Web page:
Boeko Quashado Hamantaschen

Yes, I know, I need to explain the name of these hamantaschen because these words might be very new to most of you. I mean, you don’t all know what Boekos (bo-ee-ko) and Quashado (qua-ja-doo) are??? So here’s the story: I grew up in Seattle, Washington and I am as Ashkenazic as it gets. My family comes from Poland, Russia, Hungary, and Israel, and my great-grandfather settled in Seattle in 1906. But some of my closest friends growing up came from Greece. I read online that the first Sephardic immigrants to Seattle came from Marmara, an island in present-day Turkey, and Rhodes, an island that is now part of Greece. I love a good history lesson and I feel so compelled to share this because it makes my heart happy! To quote, “the first Sephardic Jews to settle in Washington, part of the second wave of Sephardic immigration to America at the start of the twentieth century, were two young men, Solomon Calvo (1879-1964) and Jacob (Jack) Policar (d. 1961), “who arrived almost by chance” (Family of Strangers, 60). They had been invited by a non-Jewish Greek friend who spoke of the economic opportunities in Seattle. Calvo and Policar came from the island of Marmara, then part of the Ottoman Empire. Upon arrival in Seattle, unable to speak English “and eager to find other Jews, they stood on the waterfront street near a second-hand store saying ‘Yahudi, Yahudi’ (‘Jew, Jew’)” (Family of Strangers, 60). A 13-year-old boy named Jacob Kaplan took them to Rabbi Hirsch Genss (1855-1928), who wrote to the Jewish community of New York to seek confirmation that they were, indeed, Jewish. Satisfied with the response and armed with the new knowledge of their Sephardic heritage, Rabbi Genss introduced Calvo and Policar to members of the Orthodox congregation. Their friend David Levy joined them in the fall of 1903, announcing that the Puget Sound air “was just like Marmara” (Family of Strangers, 61). In 1904, they befriended Nissim Alhadeff, who founded a Sephardic community from the island of Rhodes in Seattle, and the Alhadeffs “soon constituted the largest family unit” of Sephardim in Seattle (Family of Strangers, 63).”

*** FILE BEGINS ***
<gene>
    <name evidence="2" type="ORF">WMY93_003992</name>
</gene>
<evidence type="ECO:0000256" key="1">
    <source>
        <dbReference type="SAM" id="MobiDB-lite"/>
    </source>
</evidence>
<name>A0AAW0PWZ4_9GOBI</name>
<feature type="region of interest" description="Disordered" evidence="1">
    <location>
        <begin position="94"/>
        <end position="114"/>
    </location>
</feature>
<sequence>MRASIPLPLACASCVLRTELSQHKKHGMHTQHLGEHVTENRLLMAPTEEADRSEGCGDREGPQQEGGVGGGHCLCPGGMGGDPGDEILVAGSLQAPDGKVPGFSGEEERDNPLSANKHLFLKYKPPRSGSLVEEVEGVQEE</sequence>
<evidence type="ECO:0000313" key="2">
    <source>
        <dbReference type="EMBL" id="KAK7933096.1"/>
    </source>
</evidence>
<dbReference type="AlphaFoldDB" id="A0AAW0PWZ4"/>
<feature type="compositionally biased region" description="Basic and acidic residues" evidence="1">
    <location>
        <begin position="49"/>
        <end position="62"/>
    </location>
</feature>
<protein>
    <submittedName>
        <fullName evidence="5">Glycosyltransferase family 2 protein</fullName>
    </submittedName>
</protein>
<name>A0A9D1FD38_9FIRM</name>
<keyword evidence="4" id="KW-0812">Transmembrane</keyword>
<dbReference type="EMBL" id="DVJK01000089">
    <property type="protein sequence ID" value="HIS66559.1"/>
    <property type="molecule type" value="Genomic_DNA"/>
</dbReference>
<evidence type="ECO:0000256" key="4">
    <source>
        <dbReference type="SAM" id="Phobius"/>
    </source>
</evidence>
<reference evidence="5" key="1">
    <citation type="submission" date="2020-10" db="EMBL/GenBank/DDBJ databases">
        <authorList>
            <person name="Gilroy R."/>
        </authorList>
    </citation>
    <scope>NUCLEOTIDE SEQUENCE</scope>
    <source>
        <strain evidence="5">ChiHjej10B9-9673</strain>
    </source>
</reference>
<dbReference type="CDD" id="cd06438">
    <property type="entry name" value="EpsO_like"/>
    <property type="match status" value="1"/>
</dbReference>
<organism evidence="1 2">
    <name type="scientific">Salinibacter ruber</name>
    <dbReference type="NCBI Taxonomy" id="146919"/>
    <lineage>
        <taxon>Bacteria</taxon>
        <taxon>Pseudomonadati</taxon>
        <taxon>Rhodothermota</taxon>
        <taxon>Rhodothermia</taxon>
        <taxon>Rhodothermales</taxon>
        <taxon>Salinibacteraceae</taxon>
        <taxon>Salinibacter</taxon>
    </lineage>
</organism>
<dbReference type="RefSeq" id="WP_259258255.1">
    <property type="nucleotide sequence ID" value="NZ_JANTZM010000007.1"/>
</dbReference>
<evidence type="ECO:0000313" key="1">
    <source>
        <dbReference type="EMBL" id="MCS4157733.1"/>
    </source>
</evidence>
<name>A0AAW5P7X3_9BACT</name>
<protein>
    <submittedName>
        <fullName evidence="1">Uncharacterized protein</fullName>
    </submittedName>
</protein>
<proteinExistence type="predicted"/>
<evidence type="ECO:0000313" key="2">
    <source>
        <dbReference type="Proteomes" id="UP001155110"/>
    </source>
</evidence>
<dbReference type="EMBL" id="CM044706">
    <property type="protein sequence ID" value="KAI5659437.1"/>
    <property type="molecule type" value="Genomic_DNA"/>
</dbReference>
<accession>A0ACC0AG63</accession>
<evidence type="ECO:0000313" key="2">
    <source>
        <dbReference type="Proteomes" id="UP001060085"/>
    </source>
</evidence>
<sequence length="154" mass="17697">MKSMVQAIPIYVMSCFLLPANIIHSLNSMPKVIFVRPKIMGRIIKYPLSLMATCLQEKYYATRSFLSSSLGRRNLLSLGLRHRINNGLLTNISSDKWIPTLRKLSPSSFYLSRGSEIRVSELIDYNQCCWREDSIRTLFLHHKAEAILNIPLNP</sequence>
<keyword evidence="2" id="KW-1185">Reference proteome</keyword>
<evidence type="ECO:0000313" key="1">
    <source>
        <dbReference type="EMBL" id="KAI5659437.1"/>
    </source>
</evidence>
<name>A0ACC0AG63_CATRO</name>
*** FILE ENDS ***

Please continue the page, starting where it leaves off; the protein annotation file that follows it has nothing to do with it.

So about these hamantaschen, right??? Boekos and qushado are both recipes that have been passed down generation after generation to the sephardic families I grew up with, which meant I got to eat them every time I went to visit their homes (which was A LOT)! Let’s just say Denah and I had sleepovers almost every weekend and there were ALWAYS boekos in her freezer to snack on. What’s a boeko? It’s a super-cheesy parmesan cookie. It’s flakey and buttery, almost like a short bread. And quashado is basically a spinach quiche with tons of cheese. You sensing a theme here?  

Boeko Quashado Hamantaschen (aka spinach parm)

Boeko Quashado Hamantaschen (aka spinach parm)

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Boeko (parmesan) Dough
1 cup oil (neutral oil like vegetable or canola)
1/2 cup grated parmesan
1/4 cup shredded mozzarella
1/4 cup shredded cheddar
3 cups all-purpose flour
Quashado (spinach) Filling
4 cups frozen spinach, thawed and squeezed dry
2 eggs
1 cup shredded cheese (any cheese you want)
1/4 cup parmesan
1 tsp kosher salt


Mix together the oil, parmesan, shredded cheese, and flour until a smooth dough is formed.
Separately, make the filling by combining the spinach, eggs, shredded cheese, parmesan, and salt.
Roll out the dough to around ¼ inch thick then cut circles using a cookie cutter or the top of glass cup. Place 1 teaspoon of the spinach filling in the center of the circles and pinch closed to form a triangle.
Bake 375 for for 8-10 minutes. Serve warm or room temperature.


these hamantaschen freeze really well and are SO GOOD right out of the oven!

Boeko Quashado Hamantaschen (aka spinach parm)